17 May 2009

Swan, Late

I love Mikhail Baryshnikov.  In fact, I love him so much I might add him to my list of things I love, which is the list of those things or people I love absolutely and unchangeably:

1.  Water
2.  Brushing my teeth
3.  Target
4.  Martin Sheen
5.  Mikhail Baryshnikov

This post,  however, is not about the list of things I love.  It is about Mikhail Baryshnikov.  In today's New York Times there was an article about him, and it prompted me to think about him again, something I do from time to time anyway.

I have always like Baryshnikov.  Part of this no doubt has to do with the fact that he was the dancer when I was little:  he was the latest Russian defector, and the latest sensation in the ballet world. He was also very glamorous, with one of those elegant, soulful, vaguely sad Russian faces one sometimes sees (although, in fact, he is not 
Russian:  he's Latvian).  I didn't find him good-looking then, but he certainly had a striking face.

I'm not as shallow as all that, however, and the real reason I've always like Baryshnikov, or at least half of it, is that he is literally a magnificent dancer.  I think he's probably the most complete male ballet dancer of the 20th century - he has emotionality, technique, musicality, and grace.  In this Le Corsaire clip, for example, you can see the way his landings are absolutely certain, in comparison to Corella at the beginning here; but in this Giselle you can see the way he can treat the steps and music very gently (look at the head in those attitude turns, for example); and in this Push Comes to Shove you not only see him being playful, but also see a moment of extreme technical skill at 7:54 or so. I also like the fact that, as Push Comes to Shove shows, he was interested in pushing himself beyond ballet, into areas that required real stretching technically and physically, as here.  For me all this is summed up by the hands in this photo (I'm sorry; I couldn't enlarge it):

These hands look as if they're in motion, changing from one position to another, and even in that case they're remarkably elegant, relaxed, and graceful.  But as I've looked at the photo more closely, I've gradually come to the conclusion that the hands are not in motion; the arms are being held in that position as the legs move.  And if that's the case, that's even more remarkable, to create a tensed position that looks so relaxed, a firm position that looks
so soft, and a static position that looks so passing.  That requires both great technical skill and great softness.

But as he got older, and I grew up and became a person, I started to like Baryshnikov for other reasons, too.  For one thing, he's one of those lucky people who got better looking as he got older:  more intelligent, more complex, and way more sexy.  As it happens, I generally find older people more interesting to look at than younger people, and often more attractive. Young people don't have much in their faces, and as a result they usually don't hold my attention for very long, or in any depth.  But they are usually better-looking.  This is not true of Baryshnikov, and I like that.

What I like most of all, though, is the fact that he has kept on dancing.  I don't just like this because he was a wonderful dancer, and because as he's kept dancing he's investigated new forms, so that his dancing is now both wonderful and original and rich (by the way, the Baryshnikov in this clip is 60).  I like it because he's kept vital and active and interested in the kind of dancer he can be as he gets older, and although he knows he can't be who he was before, he seems eager to explore and engage with the person he is now.  Probably the coolest thing he's been in recently for me, for example, is a piece choreographed by Benjamin Millepied (isn't that a great name for a dancer/choreographer?), in part of which Baryshnikov dances in front of, and sometimes facing, footage of himself as a young dancer, mirroring or imitating the positions and steps.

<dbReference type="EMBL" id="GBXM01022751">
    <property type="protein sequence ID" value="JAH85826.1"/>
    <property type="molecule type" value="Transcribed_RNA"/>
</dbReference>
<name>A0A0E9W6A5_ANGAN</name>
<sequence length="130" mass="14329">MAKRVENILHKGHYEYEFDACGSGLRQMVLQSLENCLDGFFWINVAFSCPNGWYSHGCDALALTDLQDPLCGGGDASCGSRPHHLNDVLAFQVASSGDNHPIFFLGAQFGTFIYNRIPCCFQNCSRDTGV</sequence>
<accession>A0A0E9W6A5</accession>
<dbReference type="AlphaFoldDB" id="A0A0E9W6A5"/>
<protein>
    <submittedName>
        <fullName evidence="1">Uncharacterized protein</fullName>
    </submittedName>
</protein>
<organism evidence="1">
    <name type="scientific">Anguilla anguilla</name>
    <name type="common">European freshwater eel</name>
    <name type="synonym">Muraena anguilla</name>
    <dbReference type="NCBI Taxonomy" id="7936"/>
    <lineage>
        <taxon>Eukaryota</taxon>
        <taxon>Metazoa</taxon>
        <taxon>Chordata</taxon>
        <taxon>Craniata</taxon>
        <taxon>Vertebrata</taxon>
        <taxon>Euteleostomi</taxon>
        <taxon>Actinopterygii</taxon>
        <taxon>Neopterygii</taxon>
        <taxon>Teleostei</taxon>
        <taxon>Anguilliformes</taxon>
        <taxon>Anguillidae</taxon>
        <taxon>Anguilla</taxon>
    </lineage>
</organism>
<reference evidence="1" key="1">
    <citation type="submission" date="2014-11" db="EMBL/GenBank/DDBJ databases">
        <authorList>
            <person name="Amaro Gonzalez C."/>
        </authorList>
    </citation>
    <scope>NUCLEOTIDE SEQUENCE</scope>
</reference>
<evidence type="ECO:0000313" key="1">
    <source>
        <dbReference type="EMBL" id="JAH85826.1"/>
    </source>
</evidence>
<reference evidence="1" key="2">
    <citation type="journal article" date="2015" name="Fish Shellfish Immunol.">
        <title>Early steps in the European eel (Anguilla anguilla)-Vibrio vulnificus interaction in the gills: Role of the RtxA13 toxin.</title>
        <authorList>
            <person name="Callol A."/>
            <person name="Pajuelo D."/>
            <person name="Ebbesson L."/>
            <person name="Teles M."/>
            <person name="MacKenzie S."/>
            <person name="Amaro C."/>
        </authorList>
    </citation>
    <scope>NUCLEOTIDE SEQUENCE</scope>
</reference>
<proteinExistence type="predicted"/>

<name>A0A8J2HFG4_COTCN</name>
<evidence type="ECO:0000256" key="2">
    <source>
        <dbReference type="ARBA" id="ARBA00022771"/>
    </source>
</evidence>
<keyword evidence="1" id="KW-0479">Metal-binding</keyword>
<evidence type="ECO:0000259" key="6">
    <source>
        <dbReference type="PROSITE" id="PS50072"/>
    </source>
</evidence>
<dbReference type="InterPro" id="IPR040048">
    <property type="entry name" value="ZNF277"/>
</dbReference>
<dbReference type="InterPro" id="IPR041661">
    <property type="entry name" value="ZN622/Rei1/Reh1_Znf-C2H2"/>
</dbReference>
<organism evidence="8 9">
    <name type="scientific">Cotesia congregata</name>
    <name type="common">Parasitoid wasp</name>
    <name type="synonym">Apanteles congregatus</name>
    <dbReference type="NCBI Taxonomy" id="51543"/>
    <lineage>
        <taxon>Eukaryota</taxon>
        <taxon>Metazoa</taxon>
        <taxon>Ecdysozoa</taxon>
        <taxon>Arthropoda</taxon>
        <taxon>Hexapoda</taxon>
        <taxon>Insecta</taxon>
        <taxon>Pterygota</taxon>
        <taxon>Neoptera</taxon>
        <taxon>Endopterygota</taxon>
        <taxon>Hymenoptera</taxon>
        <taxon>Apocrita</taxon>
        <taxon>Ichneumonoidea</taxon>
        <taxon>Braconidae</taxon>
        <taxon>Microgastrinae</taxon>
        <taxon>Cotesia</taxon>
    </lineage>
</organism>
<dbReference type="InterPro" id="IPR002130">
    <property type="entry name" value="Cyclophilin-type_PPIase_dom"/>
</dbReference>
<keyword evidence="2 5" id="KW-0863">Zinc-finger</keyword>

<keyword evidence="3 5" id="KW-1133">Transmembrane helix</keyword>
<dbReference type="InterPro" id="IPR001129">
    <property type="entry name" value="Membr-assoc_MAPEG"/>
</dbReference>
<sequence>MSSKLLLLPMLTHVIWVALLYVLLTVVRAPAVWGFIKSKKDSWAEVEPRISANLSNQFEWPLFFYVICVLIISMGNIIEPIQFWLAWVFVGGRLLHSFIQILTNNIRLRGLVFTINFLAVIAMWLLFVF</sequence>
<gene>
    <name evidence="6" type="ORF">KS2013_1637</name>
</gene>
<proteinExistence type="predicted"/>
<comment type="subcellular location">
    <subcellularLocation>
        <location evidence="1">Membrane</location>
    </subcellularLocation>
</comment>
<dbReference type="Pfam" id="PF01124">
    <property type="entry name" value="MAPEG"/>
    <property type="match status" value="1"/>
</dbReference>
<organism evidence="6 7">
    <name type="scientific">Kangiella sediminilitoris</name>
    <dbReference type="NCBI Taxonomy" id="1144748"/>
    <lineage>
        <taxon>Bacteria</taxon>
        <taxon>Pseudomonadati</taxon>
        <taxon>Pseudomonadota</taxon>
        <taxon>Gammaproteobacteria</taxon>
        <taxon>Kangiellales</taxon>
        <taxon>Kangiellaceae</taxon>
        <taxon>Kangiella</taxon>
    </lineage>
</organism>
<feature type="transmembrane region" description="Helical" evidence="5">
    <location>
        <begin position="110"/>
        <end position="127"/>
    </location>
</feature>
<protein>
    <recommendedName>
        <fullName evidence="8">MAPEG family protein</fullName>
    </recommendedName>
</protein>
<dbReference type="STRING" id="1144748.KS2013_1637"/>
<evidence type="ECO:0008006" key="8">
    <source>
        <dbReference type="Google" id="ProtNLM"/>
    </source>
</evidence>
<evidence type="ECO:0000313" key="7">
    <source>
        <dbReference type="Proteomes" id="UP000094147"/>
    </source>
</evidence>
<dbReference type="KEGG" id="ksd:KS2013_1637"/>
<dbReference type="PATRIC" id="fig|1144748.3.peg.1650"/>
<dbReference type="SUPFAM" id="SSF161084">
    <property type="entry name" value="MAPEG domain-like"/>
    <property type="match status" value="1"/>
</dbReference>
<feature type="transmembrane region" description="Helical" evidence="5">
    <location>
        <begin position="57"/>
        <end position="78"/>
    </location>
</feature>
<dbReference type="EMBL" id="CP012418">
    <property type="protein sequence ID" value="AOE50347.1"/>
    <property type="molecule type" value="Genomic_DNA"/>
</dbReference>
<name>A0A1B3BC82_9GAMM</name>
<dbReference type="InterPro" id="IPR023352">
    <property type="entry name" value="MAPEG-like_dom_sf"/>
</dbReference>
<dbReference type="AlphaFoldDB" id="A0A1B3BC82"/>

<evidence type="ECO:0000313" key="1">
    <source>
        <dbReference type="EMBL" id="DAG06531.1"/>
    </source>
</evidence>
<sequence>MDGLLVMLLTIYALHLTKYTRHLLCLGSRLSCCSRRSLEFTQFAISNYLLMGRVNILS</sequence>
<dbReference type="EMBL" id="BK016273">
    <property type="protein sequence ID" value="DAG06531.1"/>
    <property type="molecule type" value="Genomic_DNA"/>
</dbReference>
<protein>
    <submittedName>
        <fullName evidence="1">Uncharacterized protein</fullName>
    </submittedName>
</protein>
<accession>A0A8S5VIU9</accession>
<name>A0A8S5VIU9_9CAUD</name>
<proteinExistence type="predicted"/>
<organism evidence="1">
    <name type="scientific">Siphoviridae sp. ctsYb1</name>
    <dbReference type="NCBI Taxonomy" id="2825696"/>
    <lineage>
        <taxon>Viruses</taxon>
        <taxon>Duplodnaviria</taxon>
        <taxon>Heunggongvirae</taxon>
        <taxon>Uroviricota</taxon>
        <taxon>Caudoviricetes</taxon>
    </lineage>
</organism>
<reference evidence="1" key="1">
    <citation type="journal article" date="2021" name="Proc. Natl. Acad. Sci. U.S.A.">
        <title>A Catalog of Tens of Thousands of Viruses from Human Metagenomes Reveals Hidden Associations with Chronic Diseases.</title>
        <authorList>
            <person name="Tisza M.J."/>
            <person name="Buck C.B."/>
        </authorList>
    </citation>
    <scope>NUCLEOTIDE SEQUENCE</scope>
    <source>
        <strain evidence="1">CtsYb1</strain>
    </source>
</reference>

Please note  that the older person in this photo looks much more interesting than the younger one  behind him.

When I first heard about this piece, I thought, Christ, who would do that?  Why would a ballet dancer, in particular, want to stand face-to-face with the physicality they were?  It seemed to me then a very brave thing to do, and brave precisely because of what Baryshnikov's coming face-to-face with that former self was a coming face-t0-face with.  Thinking about it today, however, I read it totally differently.  Certainly that young Baryshnikov has purity of line and an almost crystalline cleanliness and perfection that this older Baryshnikov does not, but this older Baryshnikov has a complexity and power that the younger does not.  And this power does not come from increased depth - or at least it doesn't come simply from increased depth - but rather in some way, it seems to me, simply from being older - this older Baryshnikov has a sense of assuredness, of control and surety, that the younger cannot.  In this reading, the piece becomes not an exercise in brave masochism, but rather an exercise in confidence or, more simply but I think more accurately, one in simple enjoyment.  Sure, Baryshnikov isn't that guy anymore, but he's this guy, now, and this guy need not regret that guy.  Indeed, this guy can take pleasure from that guy, because that guy possessed attributes magnificent at the time, and still magnificent now, but this older guy, an iteration of the same man (and who doesn't take pride in their own successes, after all?), himself has so much to offer, and in some ways so much more, that he can face his younger self as an equal, and perhaps even a superior.

So snaps to you, Baryshnikov.  Yet another reason to like you.

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